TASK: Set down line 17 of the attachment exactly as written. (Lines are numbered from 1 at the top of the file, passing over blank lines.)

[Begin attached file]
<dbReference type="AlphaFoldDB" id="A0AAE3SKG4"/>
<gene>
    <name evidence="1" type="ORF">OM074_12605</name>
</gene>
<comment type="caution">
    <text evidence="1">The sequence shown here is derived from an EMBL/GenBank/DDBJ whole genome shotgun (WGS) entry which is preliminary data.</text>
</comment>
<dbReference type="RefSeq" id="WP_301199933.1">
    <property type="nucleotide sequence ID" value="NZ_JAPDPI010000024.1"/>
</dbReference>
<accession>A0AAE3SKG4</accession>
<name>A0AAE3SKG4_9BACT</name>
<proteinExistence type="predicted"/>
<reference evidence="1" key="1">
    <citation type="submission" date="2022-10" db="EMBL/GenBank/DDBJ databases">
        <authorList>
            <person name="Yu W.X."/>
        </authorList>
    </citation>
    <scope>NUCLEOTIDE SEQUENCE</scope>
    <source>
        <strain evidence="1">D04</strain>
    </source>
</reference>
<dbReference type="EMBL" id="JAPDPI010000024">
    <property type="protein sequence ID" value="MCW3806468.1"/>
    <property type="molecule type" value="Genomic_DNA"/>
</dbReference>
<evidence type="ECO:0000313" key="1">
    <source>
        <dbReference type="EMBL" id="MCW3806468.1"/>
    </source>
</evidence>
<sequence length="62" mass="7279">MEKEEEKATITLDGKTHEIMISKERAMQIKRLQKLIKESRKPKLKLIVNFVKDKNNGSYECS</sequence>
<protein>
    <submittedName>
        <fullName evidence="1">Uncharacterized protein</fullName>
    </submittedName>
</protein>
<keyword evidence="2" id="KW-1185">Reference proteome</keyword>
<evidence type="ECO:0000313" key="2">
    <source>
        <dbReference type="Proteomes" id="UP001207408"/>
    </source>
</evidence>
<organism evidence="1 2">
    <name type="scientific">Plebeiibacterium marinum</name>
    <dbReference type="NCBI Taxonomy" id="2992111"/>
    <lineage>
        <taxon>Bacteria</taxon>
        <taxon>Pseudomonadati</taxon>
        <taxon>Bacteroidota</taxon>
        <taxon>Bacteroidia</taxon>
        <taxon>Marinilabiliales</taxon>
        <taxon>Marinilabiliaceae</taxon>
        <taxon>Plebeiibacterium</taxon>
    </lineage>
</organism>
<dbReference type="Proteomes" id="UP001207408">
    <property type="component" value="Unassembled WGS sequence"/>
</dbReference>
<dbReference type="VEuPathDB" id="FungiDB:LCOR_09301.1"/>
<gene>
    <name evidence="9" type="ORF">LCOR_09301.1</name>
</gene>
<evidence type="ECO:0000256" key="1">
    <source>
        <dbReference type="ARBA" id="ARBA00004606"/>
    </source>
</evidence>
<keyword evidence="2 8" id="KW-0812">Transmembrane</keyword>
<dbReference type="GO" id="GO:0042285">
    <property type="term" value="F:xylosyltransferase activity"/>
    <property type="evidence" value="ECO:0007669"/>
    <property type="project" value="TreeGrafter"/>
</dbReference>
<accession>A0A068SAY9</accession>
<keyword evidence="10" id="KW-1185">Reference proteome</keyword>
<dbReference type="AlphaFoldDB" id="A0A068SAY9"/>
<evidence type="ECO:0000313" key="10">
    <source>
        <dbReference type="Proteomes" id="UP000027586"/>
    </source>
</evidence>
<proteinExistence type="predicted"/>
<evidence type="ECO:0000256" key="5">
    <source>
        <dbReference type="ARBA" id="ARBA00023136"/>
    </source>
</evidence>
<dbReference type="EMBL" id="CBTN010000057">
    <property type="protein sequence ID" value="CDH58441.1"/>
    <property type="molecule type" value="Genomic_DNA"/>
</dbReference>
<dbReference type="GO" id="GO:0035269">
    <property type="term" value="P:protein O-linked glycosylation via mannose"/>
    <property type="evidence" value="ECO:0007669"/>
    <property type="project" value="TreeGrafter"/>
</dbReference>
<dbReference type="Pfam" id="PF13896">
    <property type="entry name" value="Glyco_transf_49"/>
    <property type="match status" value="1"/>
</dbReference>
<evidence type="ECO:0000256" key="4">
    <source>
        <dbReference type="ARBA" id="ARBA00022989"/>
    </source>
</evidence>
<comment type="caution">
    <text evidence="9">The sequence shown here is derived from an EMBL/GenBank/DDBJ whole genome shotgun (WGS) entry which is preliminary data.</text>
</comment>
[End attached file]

            <person name="Yu W.X."/>